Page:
Clutching American flags under a crisp azure sky, hundreds of residents lined the streets of Waldwick Tuesday to pay their last respects to fallen Staff Sgt. Joseph D’Augustine, who was killed last week in Afghanistan’s Helmand province.
D’Augustine, a 29-year-old explosive ordinance disposal technician and 2001 graduate of Waldwick High School, received a hero’s return with a procession through his hometown.
The procession started at the Route 17 north exit ramp at Sheridan Avenue, went past his home on Campbell Street, through the center of town on East Prospect Street and to Waldwick High School, before it circled back around to St. Luke’s Church in Ho-Ho-Kus.
“It’s an honor to be here for someone who gave his life for me … even though it’s not someone I know,” said Judy Mullane, a patriotically-dressed Wyckoff resident. “It doesn’t matter what town you come from. They all deserve the honor of what they’ve done, where they’ve served.”
A group of D’Augustine’s high school classmates huddled solemnly with their families on East Prospect Street in the center of town, a large American flag jointly suspended by Waldwick and Wyckoff-area fire engines hovering overhead.
“My husband and I both graduated with Joe in 2001,” said Tatiana Marquis, who like many of D’Augustine’s former classmates, wore a baby blue t-shirt with his high school nickname “Daggo,” and his football number “4” printed on the back to memorialize her friend.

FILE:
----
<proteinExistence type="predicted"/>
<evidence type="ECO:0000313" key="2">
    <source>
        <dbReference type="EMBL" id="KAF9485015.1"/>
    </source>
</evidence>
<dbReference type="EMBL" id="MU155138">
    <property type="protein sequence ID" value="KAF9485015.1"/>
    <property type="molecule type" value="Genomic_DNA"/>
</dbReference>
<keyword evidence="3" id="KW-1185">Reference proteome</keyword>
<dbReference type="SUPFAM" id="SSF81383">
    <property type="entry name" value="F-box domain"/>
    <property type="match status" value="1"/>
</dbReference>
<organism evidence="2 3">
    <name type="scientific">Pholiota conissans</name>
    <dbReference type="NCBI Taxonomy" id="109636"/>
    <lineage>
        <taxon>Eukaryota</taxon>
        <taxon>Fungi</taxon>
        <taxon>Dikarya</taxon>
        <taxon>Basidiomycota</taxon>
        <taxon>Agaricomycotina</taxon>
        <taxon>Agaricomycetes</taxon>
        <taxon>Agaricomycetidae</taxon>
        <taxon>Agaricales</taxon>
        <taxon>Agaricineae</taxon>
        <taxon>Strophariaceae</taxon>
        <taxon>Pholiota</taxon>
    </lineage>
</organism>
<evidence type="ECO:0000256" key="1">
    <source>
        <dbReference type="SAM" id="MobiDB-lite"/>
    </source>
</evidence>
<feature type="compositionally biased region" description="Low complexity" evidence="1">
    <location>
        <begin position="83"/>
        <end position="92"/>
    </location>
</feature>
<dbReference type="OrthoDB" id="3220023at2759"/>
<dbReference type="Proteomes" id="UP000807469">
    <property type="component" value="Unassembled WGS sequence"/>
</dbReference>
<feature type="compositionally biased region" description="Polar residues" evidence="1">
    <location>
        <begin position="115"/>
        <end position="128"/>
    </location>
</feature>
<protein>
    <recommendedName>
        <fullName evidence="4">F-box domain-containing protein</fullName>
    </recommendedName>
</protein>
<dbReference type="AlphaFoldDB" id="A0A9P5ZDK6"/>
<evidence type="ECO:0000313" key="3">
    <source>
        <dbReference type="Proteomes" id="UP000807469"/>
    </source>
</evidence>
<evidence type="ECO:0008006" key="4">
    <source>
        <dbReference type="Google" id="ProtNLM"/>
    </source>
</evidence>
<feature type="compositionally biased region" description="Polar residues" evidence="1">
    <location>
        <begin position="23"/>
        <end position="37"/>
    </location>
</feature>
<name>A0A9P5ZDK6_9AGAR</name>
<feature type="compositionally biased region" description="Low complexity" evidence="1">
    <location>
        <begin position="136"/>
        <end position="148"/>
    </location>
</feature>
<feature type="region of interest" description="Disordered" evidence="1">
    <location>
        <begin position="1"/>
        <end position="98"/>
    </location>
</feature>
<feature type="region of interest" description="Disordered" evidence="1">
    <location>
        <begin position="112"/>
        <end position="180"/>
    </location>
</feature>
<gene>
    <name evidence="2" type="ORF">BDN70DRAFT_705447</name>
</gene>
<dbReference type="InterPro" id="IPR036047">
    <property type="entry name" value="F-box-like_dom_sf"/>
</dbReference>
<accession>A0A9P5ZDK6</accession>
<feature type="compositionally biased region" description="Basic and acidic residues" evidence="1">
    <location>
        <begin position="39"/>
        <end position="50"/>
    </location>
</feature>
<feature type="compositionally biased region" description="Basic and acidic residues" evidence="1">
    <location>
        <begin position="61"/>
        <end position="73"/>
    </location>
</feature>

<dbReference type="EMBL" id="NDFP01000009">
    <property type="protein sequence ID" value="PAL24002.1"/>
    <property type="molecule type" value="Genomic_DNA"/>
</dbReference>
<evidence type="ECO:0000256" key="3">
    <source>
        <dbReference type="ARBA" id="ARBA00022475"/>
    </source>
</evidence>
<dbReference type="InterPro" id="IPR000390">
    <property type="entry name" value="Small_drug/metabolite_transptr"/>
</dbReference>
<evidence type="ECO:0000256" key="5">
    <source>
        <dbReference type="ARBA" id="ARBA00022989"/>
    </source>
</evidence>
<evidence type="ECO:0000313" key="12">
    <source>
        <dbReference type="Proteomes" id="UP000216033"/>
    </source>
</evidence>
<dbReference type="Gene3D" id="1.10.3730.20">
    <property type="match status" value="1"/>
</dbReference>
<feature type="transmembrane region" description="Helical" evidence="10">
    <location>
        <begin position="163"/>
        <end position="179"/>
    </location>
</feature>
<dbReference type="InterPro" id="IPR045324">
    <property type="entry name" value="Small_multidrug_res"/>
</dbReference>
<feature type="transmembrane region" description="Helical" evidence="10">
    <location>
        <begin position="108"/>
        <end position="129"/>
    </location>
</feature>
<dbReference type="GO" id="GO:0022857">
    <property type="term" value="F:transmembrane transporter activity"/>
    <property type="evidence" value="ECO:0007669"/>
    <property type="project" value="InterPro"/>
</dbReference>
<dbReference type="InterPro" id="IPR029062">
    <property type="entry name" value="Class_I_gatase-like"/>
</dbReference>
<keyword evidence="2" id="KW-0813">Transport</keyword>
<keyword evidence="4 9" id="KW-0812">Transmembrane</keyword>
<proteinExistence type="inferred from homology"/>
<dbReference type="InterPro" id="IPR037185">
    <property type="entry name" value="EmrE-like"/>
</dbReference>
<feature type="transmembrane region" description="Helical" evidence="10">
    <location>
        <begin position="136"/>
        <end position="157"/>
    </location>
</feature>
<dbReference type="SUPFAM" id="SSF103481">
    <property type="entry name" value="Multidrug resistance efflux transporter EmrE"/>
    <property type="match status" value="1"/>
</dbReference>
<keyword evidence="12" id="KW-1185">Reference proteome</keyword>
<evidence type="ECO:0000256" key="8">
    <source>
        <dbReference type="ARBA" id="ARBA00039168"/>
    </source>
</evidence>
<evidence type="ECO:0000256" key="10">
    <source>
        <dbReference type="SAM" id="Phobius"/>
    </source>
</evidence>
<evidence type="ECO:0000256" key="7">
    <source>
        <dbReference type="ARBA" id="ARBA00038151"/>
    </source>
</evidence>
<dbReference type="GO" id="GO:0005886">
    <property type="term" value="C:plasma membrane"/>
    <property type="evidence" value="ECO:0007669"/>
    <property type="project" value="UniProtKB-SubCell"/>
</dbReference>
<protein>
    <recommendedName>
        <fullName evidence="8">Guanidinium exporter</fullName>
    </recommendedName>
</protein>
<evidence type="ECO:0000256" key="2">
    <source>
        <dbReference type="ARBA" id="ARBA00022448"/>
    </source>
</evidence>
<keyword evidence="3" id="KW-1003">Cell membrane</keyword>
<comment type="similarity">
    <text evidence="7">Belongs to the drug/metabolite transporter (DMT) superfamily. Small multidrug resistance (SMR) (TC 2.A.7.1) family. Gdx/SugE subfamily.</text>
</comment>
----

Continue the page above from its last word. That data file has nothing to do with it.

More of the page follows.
“He was just a really light-hearted, happy person and liked to make people smile and that’s the way that we’re all going to remember him.”
Marquis said she and her husband, also named Joe, had kept in close touch with D’Augustine after high school and regularly got together with him when he was home on leave.
“My husband was emailing with him up until a few weeks ago,” she said.
D’Augustine’s death was compounded by the fact he was expected back home in a couple weeks for his sister Nicole's wedding.
“Nicole is getting married next month and I think that was like the light at the end of the tunnel, was to get to that point where he could come home for the wedding,” Marquis said.
Supporting a grieving family during a time of loss is one that resonates with Michael Drungoole, who traveled from Dumont for the procession.
Drungoole, a Vietnam veteran, said he’s especially sensitive to the needs of military families who have lost a loved one because he served as a notification and next-of-kin officer after returning from Vietnam.
“When tragedies like this happened, I would be the one going to a home and knocking on the door, informing the mother, the father, the brother, the sister, the aunt that they just lost a family member,” he said. “It’s brutal. I’ve watched parents collapse in the hallway, on the job. I had one mother jump into the coffin with her child. It’s tough duty.”
Drungoole said he's attended multiple events for fallen soldiers throughout Bergen County in recent years, and although he didn't know D'Augustine personally, he was compelled to attend.
"I try to show my respect to a fallen comrade," he said. "It’s a horrible tragedy. This young man, he obviously did what he wanted to do. He served his country proudly."
D’Augustine, who left for the Marines the day after he graduated from Waldwick High School, had served two tours in Iraq and was on his second deployment in Afghanistan.
A funeral service will be held Wednesday at St. Luke's Church in Ho-Ho-Kus, followed by an interment at St. Luke's cemetery.